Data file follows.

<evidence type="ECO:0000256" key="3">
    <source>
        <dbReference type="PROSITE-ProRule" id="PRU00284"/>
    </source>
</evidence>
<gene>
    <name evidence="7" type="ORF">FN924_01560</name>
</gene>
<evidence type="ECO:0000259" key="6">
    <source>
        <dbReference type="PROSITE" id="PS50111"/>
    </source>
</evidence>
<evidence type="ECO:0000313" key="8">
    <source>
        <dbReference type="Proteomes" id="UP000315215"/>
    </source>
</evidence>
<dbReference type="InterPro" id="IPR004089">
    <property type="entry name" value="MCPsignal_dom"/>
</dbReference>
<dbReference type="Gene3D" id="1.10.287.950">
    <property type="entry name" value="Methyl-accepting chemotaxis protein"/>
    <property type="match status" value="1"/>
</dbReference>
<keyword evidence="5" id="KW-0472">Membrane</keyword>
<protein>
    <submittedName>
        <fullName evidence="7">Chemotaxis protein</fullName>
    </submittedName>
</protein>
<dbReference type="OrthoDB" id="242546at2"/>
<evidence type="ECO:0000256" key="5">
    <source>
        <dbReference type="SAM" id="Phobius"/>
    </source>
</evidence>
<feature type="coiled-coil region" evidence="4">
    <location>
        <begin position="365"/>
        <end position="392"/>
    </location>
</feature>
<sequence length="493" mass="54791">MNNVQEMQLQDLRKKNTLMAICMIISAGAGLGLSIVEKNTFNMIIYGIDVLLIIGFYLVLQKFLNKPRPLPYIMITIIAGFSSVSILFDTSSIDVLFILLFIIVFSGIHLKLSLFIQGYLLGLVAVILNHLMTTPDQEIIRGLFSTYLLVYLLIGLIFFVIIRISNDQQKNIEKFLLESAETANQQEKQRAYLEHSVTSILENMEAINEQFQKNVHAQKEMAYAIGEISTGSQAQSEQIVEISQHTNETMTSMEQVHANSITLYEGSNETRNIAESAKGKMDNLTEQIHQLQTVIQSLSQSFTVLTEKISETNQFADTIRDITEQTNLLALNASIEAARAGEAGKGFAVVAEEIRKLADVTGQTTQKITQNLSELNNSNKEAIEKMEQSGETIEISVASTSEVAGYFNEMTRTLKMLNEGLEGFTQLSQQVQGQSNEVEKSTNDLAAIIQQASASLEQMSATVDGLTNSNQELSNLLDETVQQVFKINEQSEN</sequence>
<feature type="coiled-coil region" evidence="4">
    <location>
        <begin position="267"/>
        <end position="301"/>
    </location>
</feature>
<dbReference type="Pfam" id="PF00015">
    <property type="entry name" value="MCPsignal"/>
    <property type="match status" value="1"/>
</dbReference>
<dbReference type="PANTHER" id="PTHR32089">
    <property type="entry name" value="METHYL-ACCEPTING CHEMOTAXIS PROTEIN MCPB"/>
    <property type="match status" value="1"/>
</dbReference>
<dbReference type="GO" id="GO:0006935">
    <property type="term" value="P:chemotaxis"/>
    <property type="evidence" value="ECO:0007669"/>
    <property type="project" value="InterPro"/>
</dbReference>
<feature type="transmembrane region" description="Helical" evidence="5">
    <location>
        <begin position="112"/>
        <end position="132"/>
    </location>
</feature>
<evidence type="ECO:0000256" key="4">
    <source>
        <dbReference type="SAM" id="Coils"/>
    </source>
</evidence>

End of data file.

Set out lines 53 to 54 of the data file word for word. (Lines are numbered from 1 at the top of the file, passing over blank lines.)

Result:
    <property type="match status" value="1"/>
</dbReference>